Three police killed in attack on Total refinery

21st December 2006, Comments 0 comments

LAGOS, Dec 21, 2006 (AFP) - Armed militants in speedboats killed three policemen in an overnight attack on a residential facility belonging to French oil company Total in southern Nigeria, while another oil major, Shell, began relocating staff dependants after a bomb blast, officials said Thursday.

LAGOS, Dec 21, 2006 (AFP) - Armed militants in speedboats killed three policemen in an overnight attack on a residential facility belonging to French oil company Total in southern Nigeria, while another oil major, Shell, began relocating staff dependants after a bomb blast, officials said Thursday.

The attack on Total was carried out on the Obagi residential facility in the southern Rivers state.

"In Obagi, we have three deaths among the policemen guarding the facility," a company spokesman at the group's headquarters in France said, adding that no Total employee had been killed.

"This was not a political attack, it was a case of banditry. There were no hostages taken," he added.

No one has so far claimed responsibility for the attack.

Dozens of local and expatriate workers at foreign-owned facilities have been kidnapped in the oil-rich Niger delta, home to Nigeria's multi-billion-dollar oil and gas industry. Almost all have been released unharmed, but some 60 Nigerian security personnel have been killed since the beginning of the year.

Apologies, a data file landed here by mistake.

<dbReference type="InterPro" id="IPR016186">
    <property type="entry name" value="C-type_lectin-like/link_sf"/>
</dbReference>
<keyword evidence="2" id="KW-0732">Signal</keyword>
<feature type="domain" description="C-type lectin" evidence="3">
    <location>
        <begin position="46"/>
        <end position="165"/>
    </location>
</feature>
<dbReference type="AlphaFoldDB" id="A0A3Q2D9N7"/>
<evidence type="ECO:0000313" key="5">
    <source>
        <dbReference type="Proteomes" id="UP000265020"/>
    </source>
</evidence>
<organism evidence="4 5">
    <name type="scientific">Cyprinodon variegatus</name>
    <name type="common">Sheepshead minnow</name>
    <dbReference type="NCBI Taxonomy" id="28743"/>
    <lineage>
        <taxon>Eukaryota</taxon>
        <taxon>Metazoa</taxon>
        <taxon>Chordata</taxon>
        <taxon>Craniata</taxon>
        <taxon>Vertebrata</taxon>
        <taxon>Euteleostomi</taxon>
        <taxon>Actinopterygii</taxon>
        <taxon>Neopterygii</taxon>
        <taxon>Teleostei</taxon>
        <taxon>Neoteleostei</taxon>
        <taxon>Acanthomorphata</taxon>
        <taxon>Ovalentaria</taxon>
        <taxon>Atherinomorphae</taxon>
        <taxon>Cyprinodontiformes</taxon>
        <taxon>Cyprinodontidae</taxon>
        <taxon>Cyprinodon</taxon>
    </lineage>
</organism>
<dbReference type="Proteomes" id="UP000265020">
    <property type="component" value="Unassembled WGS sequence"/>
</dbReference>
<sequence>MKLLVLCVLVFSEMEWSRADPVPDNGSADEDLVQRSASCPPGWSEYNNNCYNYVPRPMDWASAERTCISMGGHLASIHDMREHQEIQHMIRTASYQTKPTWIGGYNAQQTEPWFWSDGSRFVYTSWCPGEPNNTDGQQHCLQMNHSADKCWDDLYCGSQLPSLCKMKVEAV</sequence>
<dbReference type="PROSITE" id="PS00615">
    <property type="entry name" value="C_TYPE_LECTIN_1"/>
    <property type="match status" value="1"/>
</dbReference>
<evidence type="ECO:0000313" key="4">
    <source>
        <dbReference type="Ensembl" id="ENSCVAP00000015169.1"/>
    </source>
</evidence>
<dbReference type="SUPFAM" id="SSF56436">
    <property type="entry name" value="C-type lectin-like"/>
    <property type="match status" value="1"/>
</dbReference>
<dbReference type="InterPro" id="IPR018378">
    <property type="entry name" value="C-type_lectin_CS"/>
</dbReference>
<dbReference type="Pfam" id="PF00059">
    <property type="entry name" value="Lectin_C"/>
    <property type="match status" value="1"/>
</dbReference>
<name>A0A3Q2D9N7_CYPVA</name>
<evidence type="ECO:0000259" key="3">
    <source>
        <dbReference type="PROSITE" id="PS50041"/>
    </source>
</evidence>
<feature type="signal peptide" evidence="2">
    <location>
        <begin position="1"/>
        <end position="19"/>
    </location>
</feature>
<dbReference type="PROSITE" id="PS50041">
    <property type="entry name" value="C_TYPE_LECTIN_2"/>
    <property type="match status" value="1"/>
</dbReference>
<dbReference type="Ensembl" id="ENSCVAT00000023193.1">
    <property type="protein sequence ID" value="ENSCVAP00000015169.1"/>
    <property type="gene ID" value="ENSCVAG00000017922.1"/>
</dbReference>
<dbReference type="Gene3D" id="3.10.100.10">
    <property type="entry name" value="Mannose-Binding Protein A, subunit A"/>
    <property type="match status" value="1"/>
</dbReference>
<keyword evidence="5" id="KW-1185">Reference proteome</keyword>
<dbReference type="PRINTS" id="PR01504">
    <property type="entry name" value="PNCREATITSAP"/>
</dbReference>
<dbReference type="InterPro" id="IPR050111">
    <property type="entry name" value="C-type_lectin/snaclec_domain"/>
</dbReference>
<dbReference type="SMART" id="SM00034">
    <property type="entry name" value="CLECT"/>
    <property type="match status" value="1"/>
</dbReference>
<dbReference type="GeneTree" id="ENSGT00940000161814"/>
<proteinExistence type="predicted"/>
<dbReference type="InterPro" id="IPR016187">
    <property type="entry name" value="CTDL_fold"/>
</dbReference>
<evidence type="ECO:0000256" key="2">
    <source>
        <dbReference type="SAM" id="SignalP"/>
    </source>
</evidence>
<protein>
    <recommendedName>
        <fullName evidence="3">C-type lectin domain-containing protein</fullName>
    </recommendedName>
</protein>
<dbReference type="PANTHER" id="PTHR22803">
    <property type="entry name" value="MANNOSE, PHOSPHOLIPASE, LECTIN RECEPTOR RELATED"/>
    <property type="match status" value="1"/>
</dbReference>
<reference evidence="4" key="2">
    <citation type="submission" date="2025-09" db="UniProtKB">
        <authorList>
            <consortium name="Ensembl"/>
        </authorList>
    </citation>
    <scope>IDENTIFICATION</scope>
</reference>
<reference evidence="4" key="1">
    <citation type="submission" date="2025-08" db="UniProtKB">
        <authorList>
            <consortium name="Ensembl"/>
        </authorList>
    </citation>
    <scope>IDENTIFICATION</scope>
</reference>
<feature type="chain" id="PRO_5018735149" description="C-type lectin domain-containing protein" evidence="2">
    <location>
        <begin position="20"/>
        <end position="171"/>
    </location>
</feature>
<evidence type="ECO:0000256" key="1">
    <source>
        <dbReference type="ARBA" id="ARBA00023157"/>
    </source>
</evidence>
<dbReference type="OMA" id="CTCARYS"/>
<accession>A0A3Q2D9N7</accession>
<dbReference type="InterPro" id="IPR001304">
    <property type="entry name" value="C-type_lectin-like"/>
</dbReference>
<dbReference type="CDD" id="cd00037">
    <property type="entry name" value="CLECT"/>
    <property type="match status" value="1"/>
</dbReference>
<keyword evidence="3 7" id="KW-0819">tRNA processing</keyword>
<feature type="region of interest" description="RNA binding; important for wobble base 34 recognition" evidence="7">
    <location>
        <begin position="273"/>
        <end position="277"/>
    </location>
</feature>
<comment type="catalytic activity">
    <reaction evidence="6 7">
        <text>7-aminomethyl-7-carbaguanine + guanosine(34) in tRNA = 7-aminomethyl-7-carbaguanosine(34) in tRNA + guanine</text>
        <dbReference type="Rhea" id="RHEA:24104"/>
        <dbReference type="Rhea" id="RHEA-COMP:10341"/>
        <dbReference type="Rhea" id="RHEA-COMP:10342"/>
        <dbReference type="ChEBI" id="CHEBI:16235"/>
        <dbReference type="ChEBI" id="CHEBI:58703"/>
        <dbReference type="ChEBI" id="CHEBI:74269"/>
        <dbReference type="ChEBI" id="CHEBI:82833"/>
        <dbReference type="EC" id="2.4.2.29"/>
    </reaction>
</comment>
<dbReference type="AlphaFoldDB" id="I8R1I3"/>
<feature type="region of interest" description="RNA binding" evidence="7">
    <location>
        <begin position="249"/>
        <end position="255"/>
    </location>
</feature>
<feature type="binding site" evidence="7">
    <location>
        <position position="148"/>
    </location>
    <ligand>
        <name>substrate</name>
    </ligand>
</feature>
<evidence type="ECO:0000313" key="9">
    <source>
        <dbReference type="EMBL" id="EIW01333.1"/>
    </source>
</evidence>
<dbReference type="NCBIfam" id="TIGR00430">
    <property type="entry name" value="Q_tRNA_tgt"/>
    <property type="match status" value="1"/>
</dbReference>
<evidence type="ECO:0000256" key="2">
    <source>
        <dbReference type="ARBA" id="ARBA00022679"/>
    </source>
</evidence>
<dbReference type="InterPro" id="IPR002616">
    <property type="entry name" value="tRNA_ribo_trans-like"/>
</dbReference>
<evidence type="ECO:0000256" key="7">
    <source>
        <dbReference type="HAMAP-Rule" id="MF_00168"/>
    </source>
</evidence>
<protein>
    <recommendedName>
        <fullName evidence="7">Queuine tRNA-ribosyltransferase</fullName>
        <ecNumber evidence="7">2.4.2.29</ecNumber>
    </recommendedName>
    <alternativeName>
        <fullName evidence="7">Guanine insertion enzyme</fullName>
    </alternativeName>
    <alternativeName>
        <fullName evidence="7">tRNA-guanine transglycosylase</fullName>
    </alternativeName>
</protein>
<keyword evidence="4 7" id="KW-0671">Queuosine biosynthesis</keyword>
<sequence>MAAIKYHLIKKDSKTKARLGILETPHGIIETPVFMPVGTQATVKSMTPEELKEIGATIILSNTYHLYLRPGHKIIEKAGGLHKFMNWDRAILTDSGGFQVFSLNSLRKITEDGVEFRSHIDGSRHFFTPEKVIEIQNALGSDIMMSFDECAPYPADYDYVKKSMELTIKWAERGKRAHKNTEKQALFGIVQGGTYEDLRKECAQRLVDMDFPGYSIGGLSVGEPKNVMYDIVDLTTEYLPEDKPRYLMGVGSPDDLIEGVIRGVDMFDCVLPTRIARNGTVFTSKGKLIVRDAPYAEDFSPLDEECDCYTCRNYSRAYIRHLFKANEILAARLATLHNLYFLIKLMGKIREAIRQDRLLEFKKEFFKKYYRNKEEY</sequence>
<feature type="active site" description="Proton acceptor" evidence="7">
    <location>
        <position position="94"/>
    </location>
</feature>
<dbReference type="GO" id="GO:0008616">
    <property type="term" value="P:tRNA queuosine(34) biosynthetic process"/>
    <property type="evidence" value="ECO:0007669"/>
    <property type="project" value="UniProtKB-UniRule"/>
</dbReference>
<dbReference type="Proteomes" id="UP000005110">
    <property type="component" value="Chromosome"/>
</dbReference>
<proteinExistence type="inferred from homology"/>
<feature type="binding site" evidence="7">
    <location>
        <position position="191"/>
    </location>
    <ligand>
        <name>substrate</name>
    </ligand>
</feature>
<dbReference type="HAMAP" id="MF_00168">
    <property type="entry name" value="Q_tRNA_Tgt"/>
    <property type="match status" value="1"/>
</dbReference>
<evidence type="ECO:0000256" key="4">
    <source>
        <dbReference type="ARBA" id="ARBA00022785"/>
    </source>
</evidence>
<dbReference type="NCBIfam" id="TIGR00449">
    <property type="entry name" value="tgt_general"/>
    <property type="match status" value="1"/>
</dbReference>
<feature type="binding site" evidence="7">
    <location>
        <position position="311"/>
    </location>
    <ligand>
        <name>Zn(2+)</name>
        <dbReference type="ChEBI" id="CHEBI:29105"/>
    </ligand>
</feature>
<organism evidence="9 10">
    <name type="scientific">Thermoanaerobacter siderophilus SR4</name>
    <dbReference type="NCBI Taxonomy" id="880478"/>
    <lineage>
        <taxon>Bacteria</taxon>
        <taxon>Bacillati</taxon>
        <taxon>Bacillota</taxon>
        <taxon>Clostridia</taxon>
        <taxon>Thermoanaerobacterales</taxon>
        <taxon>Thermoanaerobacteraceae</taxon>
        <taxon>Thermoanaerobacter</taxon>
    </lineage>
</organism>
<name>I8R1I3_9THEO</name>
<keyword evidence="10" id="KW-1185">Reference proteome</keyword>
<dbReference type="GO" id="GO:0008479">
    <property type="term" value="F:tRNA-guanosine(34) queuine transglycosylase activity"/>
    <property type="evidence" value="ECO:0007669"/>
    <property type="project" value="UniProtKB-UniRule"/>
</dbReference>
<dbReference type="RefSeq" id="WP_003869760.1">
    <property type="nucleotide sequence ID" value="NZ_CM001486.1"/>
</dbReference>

An industry official speaking on condition of anonymity told AFP the attack at Obagi, outside the Rivers State capital Port Harcourt, was carried out by masked men who stormed the place in speed boats.

Total is the fifth largest oil operator in Nigeria, accounting for some 235,000 barrels of crude per day of the west African country's total output of 2.6 million barrels.

The Niger delta region has seen an upsurge in violence over the past year by separatist fighters seeking a higher share of the country's oil wealth for the region's 14 million ethnic Ijaw people.

Anglo-Dutch oil giant Shell, meanwhile, Thursday began relocating dependants of its staff from its three residential facilities in the delta, Port Harcourt, Warri and Bonny, after a car bomb detonated by militants on Monday hit its Port Harcourt residential zone.

"What we are doing is relocating and not evacuating families and dependants of our staff," a Shell spokesman told AFP. "It is a precautionary move because of recent events in the region."

Industry sources however said the families were being sent "outside Nigeria" and that some 400 persons were affected.

A second car on Monday hit a facility owned by Italian firm Agip. Neither blast caused any casualties and material damage was minimal.

The Rivers government said in a statement it had held a security meeting with Shell and Agip over the incidents.

"The Rivers state government notes with great concern the recent explosions at the facilities of two oil majors in Port Harcourt," it said, calling the attacks "unacceptable to the government" and promising to put an end to them.

The Movement for the Emancipation of the Niger Delta (MEND), an armed separatist group known for raids on oil installations and for hostage-taking, claimed responsibility for both blasts in an email message sent to AFP.

The group is still holding four foreigners — three Italians and one Lebanese — that it captured during a December 7 raid on an Agip facility.

The group said on Wednesday reiterated it would not trade the release of the hostages for ransom, promising further attacks unless their leaders currently jailed by the Nigerian authorities were released.

The unrest in the Niger Delta has reduced Nigeria's exports of some 2.6 million barrels per day by a quarter.

Copyright AFP

Subject: French news

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